As photographers, we get to see everyone else’s work— it’s literally our job! We work at lots of different venues, with different bands, planners, designers, stationers, florists, cake bakers, etc… As a Mom or bride planning a wedding, I can only imagine that when evaluating who to hire for your own wedding, it’s easy to believe that across each vendor category that you’re comparing apples-to-apples. I hate to bare this news, and with great empathy I share that frustratingly that could not be farther from the truth. It makes planning a wedding sometimes more challenging than you’d like it to be. What makes one florist different than another? Or photographer? Who’s to say?!
As a photographer, we get to see everyone else’s work, but rarely do we get to watch other photographers on a wedding day. One role I’ve had the privilege playing fourteen times has been as a groomsman. If you were to ask me what one thing had a DRAMATIC impact on the experience of being in the wedding? Photographers. I was silently surprised to see how wide of a range there was across even just 14 weddings in the professionalism, composure, preparation, and execution of their craft. And price didn’t always equal quality.
What was one thing that impacted this experience? What is one thing you can do for yourself regardless of who is photographing your event to better ensure you get what you’re hoping for? A shot list! Below are a few recommendations and insight into our approach with our clients as to how we guide you towards really enjoying your wedding:
A FEW TIPS FOR DOCUMENTING YOUR WEDDING DAY DETAILS:
Work directly with your photographer to create the shot list. Your planner may help, but ultimately photographers are responsible for getting the shots!
Involve ALL important parties in the shot list decision making. This includes ALL parents.
Focus on people, groups, and highly-personal details for your shot list.
When possible, define the groups by a group name and not a long list of individual names.
When adding group photos to the shot list, think about who the pictures are for, and prioritize accordingly. It’s okay to say no if it feels redundant.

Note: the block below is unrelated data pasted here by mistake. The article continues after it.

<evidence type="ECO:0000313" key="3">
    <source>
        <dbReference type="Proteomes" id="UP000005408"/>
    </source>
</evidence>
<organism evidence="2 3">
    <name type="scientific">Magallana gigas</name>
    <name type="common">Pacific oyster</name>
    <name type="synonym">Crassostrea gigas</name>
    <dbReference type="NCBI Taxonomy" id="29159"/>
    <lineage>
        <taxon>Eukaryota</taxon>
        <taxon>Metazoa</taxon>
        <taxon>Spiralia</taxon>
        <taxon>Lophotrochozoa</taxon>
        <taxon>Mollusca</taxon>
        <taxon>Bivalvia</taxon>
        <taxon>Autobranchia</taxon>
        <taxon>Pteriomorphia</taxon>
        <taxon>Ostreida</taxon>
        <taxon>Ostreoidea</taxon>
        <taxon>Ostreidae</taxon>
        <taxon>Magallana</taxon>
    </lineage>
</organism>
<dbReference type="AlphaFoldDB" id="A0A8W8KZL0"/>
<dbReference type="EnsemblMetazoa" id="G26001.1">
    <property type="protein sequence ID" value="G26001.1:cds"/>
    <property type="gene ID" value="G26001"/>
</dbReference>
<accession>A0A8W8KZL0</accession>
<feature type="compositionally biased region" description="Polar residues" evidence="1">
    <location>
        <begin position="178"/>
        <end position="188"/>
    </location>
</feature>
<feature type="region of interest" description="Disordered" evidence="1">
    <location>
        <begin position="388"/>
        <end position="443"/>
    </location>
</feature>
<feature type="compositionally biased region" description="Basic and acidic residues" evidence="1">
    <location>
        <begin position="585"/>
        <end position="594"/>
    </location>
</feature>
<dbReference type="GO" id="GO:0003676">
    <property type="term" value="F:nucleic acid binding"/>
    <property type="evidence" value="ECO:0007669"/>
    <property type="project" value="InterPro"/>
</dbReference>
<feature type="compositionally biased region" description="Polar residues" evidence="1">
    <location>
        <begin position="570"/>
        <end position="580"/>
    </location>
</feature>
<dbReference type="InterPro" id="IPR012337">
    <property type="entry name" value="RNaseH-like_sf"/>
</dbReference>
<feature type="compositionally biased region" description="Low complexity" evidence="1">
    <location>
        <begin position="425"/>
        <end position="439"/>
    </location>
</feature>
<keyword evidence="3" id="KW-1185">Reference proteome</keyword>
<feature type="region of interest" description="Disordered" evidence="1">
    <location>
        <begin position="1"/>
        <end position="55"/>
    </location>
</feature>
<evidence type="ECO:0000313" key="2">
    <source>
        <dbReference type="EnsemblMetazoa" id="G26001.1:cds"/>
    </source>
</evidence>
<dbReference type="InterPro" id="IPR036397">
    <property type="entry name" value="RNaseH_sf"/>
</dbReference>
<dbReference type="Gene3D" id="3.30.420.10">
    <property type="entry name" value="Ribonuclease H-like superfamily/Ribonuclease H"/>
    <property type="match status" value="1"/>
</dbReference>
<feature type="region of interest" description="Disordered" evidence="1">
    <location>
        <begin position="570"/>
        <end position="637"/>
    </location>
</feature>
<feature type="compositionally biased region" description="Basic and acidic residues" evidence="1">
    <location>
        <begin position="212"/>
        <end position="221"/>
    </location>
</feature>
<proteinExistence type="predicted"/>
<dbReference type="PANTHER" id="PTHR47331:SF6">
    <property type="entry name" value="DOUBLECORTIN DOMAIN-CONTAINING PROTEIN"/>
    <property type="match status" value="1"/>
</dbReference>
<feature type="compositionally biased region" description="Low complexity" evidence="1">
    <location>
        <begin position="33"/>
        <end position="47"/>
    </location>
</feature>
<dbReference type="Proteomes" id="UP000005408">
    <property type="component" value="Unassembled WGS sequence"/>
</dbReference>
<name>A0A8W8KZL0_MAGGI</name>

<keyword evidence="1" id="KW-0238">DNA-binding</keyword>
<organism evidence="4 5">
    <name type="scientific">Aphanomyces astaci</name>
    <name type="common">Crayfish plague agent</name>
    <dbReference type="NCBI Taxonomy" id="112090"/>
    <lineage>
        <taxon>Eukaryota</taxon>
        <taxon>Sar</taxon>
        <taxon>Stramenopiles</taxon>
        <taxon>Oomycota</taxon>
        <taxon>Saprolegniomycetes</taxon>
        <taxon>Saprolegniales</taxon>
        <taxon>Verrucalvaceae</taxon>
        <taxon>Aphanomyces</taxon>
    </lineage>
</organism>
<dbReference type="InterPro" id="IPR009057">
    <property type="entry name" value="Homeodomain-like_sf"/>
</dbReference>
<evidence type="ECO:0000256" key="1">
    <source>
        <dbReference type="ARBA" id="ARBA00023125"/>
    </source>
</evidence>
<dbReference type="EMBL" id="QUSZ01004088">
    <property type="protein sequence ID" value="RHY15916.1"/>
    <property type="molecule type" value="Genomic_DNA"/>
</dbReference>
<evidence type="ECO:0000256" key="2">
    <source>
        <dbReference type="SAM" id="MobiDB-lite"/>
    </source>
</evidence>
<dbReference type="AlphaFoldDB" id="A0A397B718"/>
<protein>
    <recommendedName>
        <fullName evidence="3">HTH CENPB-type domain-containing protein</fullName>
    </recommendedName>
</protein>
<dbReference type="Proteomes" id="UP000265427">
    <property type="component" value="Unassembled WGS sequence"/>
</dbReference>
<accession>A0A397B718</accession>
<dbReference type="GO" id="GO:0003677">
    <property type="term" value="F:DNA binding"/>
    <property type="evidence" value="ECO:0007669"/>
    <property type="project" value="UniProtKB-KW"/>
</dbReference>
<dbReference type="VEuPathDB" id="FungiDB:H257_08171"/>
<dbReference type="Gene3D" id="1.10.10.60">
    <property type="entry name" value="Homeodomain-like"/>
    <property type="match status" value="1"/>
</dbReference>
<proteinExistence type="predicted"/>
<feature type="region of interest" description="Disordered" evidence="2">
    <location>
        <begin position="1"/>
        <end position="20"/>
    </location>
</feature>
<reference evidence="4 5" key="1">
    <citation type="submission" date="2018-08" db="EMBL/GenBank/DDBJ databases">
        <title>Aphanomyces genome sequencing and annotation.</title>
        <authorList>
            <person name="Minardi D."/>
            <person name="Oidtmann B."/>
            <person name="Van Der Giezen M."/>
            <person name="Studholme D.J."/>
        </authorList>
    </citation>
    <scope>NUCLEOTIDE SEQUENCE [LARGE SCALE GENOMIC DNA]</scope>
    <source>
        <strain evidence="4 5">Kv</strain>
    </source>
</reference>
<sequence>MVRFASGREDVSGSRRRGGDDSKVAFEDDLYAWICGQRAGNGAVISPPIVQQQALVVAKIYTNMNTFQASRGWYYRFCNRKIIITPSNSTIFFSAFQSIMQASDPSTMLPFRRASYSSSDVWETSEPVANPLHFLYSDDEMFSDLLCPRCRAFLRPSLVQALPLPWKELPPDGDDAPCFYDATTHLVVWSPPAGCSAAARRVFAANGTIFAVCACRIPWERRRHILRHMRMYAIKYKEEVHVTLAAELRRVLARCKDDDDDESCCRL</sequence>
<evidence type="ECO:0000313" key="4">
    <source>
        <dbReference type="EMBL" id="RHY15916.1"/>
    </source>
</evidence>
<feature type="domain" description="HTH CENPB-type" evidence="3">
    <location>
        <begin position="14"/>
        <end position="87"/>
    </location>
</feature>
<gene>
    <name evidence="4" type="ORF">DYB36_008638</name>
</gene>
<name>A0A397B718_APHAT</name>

Communicate with potentially interested/involved parties what your decisions are. Everyone arrives at weddings with their own set of expectations.
For large family groups, designate a family captain to communicate whether or not you’re doing an extended family portrait. Some uncles don’t know to stay after the ceremony. Some aunts expect that these always happen. There is no rule of thumb, and it just helps to let everyone know either way.
If still undecided about whether to take a specific shot— think about how if you will share/display the portraits 10/20/30 years from now.
For details outside of friend and family groups, how extensive is the production surrounding the event? Are there any renderings or design boards that can prepare your photographer before we arrive?
If you (or your mom) has friend groups that are desired to get at the reception— designate a captain of the group to find the photographer and make it happen. Ask Sally to get the tennis group together for the MOB so that she doesn’t have to worry about it at the party. -or- have the band announce the sorority group to the dance floor, or everyone who went to the University of Texas if that is a shot you’d like!
I hope you found these helpful! As a John Cain Photography bride, our team works enthusiastically to ensure all expectations are exceeded and no family member is left saying, “I wish we had gotten a photo of ____.” For more tips and inspiration, see more from John Cain Everyday!